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  • SNS: Science Into Technology

    April 9, 2014

    Volume 17, Issue 14
    Week of April 7, 2014
    In This Issue
    Feature: Science Into Technology
    • Genetics
    • Cancer
    • Fixing Healthcare I
    • Fixing Healthcare II
    • Graphene, Graphene, Graphene
    • Advanced Weapons I
    • Advanced Weapons II
    • Deep Science I
    • Deep Science II

    Quotes of the Week
    Upgrades
    • Chinese IP Theft: The Economist Gets It; CEOs Don't
    • Stock Values #1: A Tech Wreck, or Just "Zucked"?
    • Stock Values #2: The China Syndrome

    Takeout Window
    • We Told You Fox News Coverage Was Neither Fair Nor Balanced - Nor True
    • Lasers Go to Sea

    Ethermail
    In Case You Missed It...
    SNS Members Making News
    ---

    Although it takes less than a genius to add time-lining to a social networking site, it is still hard not to feel a bit amazed at the pace of scientific discovery and its subsequent conversion into useful applications. For technoids, the pace of real innovation used to be centered around personal computers, servers, pads, and smartphones - i.e., computing and communications device features. But for the last few years, that innovation has gone instead into making things smaller and cheaper, but not terrifically different.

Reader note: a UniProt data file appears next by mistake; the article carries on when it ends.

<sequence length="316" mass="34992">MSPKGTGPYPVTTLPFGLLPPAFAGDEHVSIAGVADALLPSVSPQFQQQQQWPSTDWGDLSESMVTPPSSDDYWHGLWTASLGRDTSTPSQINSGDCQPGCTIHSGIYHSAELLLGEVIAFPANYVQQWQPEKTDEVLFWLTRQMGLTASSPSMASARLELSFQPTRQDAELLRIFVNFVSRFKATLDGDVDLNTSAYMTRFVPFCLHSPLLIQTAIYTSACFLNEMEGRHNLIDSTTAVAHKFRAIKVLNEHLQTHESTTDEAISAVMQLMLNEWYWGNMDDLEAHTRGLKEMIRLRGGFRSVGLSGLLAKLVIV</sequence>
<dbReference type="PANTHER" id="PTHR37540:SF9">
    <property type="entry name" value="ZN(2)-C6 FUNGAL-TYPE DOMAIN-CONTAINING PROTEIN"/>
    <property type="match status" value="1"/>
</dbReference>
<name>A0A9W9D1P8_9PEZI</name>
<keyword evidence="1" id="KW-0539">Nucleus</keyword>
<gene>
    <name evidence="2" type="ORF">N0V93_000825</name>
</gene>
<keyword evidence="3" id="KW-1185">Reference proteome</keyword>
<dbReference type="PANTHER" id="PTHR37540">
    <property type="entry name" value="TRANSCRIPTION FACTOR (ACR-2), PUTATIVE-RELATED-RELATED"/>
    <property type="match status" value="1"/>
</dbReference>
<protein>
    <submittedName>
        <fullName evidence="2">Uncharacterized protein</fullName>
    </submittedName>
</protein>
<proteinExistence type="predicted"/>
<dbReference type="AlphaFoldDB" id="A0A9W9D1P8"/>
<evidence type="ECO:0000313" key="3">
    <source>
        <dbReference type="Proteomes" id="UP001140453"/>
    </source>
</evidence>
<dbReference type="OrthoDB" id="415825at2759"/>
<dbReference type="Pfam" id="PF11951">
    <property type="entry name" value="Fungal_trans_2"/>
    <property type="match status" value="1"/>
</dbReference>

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  • Taking Voice Digitization Beyond Words

    May 23, 2013

    "Taking Voice Digitization Beyond Words": A conversation with Peter Mahoney, CMO, Nuance Communications; Cary Bran, Senior Director, Innovation and New Ventures, Plantronics; and Kirsten Bay, President and CEO, Attensity Group; hosted by Stephen Socolof, Managing Partner, New Venture Partners


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  • SNS: The Most Important Chip Not Yet Invented

    February 14, 2013

    Volume 16, Issue 6
    Week of February 11, 2013
    In This Issue
    Feature: The Most Important Chip Not Yet Invented
    • Reducing the Instruction Set
    • PRPs
    • The Importance of Patterns
    • Be the Pattern
    • Evolved Clues
    • Find the Element
    • Patterns in Space
    • Patterns in Time
    • Complexity

    Quotes of the Week
    Upgrades
    • Lenovo Put SNS' "Wall Computing" on the Table

    Takeout Window
    • A Prototypical Digital Signal Processor Chip
    • Solar Canals: Implementing a FiRe CTO Design Challenge

    Ethermail
    In Case You Missed It...
    Members Making News---

    Reducing the Instruction Set